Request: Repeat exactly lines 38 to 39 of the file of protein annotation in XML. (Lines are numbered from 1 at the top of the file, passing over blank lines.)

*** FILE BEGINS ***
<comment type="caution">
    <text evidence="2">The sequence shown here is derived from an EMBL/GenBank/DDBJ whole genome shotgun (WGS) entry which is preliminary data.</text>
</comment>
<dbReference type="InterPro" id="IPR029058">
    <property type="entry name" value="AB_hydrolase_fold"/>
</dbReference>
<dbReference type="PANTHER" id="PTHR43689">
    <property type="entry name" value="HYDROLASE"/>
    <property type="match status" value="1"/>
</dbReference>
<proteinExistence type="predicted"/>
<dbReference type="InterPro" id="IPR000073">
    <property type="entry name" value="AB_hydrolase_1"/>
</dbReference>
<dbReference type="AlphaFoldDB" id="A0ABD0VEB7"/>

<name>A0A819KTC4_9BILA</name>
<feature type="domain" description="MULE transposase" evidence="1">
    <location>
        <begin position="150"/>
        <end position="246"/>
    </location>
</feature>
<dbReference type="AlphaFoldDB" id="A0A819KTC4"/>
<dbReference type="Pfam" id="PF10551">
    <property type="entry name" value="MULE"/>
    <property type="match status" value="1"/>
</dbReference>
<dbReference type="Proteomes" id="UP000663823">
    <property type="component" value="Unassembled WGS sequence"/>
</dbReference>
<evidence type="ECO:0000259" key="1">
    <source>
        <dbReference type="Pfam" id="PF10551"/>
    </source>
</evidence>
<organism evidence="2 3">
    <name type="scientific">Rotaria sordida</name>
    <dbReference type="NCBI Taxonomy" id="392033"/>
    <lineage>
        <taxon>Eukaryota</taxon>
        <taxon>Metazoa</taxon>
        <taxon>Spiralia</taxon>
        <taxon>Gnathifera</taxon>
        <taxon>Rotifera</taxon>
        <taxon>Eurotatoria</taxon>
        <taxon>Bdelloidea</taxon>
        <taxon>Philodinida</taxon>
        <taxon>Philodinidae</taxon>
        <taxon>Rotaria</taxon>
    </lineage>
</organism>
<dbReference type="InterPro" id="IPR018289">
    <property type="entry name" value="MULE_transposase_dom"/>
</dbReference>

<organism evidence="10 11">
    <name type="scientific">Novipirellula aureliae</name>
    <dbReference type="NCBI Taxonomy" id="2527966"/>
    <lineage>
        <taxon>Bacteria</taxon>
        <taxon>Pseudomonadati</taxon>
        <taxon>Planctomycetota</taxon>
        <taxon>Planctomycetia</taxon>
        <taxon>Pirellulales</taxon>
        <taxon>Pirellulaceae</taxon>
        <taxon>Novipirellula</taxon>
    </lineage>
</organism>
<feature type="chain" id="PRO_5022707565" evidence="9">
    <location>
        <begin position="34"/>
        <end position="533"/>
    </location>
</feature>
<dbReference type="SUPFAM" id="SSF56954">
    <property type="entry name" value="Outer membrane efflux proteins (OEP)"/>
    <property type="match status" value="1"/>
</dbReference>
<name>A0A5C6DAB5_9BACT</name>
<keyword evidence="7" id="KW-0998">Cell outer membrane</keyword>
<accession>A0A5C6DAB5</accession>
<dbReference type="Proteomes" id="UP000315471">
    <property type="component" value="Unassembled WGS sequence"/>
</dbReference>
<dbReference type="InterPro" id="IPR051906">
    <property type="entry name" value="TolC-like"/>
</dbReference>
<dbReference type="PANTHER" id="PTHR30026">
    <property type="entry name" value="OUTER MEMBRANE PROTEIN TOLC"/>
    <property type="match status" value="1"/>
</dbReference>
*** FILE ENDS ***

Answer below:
    <dbReference type="NCBI Taxonomy" id="392033"/>
    <lineage>